Heel fissures are cracks or divides in the skin over your heels.
Sometimes these are an uncomfortable nuisance because they cause thick layers of dead skin cells to build up.
Other times they can be potential triggers for painful, dangerous infections and skin damage.
If you have heel fissures, there are treatments you can try as well as preventive methods to keep your skin soft. Keep reading to find out how you can accomplish both and when you may need a doctor’s help.
Heel fissure symptoms can range from mild to severe.
Examples of mild symptoms include:
- brown or yellow discoloration of the skin, which indicates the presence of callus
- thickening of the skin around the crack or cracks
- visible cracking or splitting of the skin on the heels
If left untreated, milder symptoms can become more severe ones, including:
- bleeding from the cracks in the heels
- open wound or wounds on the heels
- pain when putting pressure on the heels or walking
Heel fissures can also lead to deep ulcers (open sores) that can get infected and result in cellulitis (a painful skin infection). That’s why preventing and treating heel fissures whenever possible is so important.
Heel fissures commonly occur in those with diabetes.
This is because the one of the effects of diabetes on the body is damaged nerves, especially those in the feet. The damaged nerves may not sense that they need to sweat. This typically helps provide moisture to the feet.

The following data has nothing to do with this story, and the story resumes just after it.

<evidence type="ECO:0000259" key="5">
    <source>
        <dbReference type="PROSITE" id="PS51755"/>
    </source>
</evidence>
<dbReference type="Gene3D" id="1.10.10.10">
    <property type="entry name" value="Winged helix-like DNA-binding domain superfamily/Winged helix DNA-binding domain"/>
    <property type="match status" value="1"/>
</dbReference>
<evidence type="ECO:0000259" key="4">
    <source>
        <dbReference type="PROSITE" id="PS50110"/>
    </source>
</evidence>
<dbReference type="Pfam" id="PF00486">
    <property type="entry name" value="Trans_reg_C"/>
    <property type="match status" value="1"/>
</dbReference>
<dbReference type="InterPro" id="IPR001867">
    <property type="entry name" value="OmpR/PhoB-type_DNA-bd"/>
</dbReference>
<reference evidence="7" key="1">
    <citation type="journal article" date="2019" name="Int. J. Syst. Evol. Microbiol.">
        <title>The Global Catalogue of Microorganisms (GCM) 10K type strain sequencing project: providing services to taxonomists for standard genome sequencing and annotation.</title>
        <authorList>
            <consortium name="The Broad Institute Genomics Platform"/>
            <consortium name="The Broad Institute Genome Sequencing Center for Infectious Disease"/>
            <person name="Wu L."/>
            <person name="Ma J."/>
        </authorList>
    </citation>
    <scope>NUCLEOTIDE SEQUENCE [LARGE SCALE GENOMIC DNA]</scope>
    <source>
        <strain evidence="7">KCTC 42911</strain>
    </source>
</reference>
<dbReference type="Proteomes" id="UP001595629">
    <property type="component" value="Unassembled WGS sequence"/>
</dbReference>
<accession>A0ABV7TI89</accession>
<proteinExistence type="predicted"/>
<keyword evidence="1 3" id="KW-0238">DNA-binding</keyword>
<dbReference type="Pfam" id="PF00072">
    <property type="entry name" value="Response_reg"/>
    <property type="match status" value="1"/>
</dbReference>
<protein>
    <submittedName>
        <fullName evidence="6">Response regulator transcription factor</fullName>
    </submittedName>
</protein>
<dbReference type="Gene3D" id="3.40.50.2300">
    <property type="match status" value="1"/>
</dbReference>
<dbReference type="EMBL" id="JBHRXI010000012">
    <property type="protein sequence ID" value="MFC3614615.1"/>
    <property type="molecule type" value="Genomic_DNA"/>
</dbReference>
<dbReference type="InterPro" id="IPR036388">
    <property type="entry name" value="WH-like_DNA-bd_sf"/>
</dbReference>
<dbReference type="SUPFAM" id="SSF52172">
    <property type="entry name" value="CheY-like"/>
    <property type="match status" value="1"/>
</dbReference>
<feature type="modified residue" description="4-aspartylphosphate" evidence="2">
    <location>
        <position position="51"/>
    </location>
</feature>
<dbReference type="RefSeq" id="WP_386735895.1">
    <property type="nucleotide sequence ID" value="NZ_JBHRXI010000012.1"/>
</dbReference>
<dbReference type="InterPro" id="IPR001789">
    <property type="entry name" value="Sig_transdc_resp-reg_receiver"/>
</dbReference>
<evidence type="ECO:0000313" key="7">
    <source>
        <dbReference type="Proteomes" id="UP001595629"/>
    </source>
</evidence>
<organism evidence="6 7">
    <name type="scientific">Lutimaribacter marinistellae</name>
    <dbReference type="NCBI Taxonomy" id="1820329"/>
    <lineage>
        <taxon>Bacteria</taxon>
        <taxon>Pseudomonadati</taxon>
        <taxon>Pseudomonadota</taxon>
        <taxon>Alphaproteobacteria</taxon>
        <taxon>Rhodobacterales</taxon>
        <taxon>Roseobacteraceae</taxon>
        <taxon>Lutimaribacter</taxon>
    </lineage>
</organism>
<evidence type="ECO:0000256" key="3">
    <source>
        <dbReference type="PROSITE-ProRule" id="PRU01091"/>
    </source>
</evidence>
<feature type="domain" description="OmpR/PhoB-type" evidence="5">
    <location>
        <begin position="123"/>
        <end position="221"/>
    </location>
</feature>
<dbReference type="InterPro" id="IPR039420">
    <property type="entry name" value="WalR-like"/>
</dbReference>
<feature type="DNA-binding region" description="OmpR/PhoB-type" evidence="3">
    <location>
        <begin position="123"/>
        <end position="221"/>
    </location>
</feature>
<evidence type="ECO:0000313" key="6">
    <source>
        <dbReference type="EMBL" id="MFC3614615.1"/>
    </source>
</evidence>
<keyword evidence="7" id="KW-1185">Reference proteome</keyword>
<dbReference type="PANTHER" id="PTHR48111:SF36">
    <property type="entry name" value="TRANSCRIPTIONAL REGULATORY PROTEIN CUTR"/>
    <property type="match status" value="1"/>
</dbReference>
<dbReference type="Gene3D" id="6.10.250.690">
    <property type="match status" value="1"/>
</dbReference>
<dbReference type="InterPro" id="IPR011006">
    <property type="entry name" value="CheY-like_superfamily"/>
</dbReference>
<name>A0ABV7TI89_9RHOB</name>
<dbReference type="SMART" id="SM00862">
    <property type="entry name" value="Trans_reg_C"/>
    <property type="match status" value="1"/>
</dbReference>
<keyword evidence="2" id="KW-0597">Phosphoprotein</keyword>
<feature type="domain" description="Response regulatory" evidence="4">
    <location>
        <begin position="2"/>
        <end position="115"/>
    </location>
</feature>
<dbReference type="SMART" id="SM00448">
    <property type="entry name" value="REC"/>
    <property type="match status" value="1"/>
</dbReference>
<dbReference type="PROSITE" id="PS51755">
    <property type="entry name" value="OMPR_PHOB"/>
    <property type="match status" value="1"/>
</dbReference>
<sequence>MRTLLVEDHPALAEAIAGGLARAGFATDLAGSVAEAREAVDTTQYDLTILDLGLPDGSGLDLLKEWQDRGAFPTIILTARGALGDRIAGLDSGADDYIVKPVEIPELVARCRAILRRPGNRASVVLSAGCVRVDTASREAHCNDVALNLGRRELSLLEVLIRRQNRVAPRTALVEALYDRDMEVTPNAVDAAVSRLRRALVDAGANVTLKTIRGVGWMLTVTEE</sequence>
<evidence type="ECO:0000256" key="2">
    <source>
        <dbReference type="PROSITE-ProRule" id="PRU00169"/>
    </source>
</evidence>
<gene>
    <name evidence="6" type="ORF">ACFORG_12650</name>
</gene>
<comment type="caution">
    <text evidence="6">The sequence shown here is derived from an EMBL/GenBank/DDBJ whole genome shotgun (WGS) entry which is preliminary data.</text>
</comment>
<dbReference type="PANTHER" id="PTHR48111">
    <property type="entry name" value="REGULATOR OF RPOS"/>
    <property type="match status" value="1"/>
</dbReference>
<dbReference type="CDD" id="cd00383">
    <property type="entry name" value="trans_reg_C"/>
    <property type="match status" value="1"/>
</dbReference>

Heel fissures can be also especially harmful if you have diabetes because they can lead to nonhealing foot ulcers.
Dry skin due to various reasons is the most common cause of heel fissures. But there are many possible reasons you may have dry skin that leads to heel fissures, including:
- tinea pedis, a fungal infection commonly known as athlete’s foot
- living in cold, dry environments
- rheumatoid arthritis
Any condition that causes tissue thickening or affects the body’s ability to sweat can increase your risk of heel fissures.
At-home treatments can help to soften your heels if you have mild symptoms.
You may benefit from a two-application approach — this involves applying thick moisturizers twice a day. Use preparations made with ceramides, petrolatum, or natural oils like almond, coconut, or sunflower oil.
You may also want to alternate these moisturizers with those that contain ingredients to remove dead skin cells, such as:
An article on heel fissures published in Dermatological Nursing recommends applying an emollient cream containing 10 to 25 percent urea.
Applications can cause a mild stinging sensation on the skin. Once the heel skin starts to soften, you can decrease the urea concentration.
Spend about 10 minutes each night softening your skin. Here’s a routine you can try:
- Soak your feet in warm (not hot) water for 10 minutes in a small foot tub you can get at any drugstore. Add a creamy or milk-like hydrating cleanser to your foot bath if you’d like. (Be sure to wash the tub with soap and water and dry it thoroughly after each use.)
- Gently pat your feet dry.
- Use manual exfoliation to remove excess dead skin from your feet. Try a loofah, foot scrub brush, or pumice stone. Gentle friction is all that’s needed — don’t scrub too hard or you risk injuring your skin.
- Apply a thick layer of ointment with petrolatum or petroleum jelly.